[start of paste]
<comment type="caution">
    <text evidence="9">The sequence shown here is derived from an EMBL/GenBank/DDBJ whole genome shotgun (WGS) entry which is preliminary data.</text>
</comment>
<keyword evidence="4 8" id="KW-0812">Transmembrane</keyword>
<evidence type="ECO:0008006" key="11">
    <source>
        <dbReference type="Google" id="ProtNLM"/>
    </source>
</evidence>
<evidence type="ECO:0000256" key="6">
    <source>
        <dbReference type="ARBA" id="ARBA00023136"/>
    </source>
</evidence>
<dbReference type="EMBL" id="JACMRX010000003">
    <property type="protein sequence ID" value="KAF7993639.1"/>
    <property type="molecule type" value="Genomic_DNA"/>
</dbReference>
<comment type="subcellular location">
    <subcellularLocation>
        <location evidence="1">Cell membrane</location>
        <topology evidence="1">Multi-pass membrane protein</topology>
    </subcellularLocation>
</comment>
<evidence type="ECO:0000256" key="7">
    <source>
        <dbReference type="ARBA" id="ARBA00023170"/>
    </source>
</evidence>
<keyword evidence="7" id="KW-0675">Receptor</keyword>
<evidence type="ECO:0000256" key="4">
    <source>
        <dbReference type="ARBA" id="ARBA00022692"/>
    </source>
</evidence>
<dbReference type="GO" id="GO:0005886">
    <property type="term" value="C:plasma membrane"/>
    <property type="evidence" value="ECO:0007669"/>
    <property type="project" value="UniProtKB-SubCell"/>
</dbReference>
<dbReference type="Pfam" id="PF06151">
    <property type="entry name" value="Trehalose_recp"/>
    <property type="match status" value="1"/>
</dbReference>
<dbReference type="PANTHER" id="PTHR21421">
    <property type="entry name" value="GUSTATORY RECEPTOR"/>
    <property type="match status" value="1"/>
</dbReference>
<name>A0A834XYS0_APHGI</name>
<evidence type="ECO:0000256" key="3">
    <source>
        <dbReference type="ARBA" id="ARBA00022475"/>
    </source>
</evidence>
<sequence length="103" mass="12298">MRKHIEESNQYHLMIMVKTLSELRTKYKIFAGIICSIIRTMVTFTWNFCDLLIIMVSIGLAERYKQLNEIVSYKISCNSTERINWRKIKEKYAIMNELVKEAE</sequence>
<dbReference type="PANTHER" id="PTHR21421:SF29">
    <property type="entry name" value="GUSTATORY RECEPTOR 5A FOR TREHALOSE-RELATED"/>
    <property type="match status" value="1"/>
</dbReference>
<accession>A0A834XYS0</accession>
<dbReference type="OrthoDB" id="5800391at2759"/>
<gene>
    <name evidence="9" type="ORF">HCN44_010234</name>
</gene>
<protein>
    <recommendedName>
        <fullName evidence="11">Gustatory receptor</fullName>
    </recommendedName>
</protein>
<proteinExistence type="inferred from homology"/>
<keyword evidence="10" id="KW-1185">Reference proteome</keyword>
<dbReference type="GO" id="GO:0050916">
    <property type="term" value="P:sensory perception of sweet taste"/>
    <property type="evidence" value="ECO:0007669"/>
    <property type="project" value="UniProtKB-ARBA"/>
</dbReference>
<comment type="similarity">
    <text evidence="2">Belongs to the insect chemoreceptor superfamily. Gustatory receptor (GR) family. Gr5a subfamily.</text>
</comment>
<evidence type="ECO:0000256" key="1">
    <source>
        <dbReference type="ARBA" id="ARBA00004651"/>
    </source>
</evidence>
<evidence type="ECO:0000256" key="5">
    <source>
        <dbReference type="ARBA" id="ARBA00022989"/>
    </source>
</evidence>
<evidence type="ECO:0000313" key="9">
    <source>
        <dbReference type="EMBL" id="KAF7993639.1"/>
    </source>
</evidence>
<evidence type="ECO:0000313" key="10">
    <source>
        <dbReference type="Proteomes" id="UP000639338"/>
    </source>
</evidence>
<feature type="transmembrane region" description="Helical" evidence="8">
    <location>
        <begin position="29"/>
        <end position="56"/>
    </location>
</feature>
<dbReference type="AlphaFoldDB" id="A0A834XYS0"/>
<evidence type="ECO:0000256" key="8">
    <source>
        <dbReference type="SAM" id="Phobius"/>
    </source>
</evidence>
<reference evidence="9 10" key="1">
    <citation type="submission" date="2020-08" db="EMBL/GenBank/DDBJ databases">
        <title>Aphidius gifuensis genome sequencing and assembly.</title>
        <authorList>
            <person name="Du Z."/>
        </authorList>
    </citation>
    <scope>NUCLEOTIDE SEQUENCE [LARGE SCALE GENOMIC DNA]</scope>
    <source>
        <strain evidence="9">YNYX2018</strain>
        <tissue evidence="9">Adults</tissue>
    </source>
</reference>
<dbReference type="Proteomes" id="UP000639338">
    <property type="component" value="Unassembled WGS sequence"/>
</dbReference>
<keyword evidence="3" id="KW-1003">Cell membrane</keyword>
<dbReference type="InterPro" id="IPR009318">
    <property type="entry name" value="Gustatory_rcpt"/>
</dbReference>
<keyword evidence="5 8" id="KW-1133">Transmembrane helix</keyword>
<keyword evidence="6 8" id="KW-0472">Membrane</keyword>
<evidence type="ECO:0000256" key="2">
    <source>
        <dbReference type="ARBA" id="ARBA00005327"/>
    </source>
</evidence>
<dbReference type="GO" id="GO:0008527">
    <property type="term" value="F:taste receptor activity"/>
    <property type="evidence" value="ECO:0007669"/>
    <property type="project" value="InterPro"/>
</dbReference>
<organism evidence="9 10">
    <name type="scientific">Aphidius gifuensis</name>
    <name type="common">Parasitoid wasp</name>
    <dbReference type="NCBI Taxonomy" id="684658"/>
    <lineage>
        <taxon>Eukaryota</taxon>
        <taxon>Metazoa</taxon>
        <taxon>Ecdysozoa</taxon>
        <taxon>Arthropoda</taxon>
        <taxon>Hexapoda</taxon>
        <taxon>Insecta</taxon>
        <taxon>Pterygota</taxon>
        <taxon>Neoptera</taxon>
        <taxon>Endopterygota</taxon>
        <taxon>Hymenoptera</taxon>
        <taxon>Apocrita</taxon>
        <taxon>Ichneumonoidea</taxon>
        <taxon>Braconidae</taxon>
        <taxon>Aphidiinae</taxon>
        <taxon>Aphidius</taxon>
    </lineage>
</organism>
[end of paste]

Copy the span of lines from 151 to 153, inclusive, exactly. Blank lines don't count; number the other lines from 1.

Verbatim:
        <taxon>Ecdysozoa</taxon>
        <taxon>Arthropoda</taxon>
        <taxon>Hexapoda</taxon>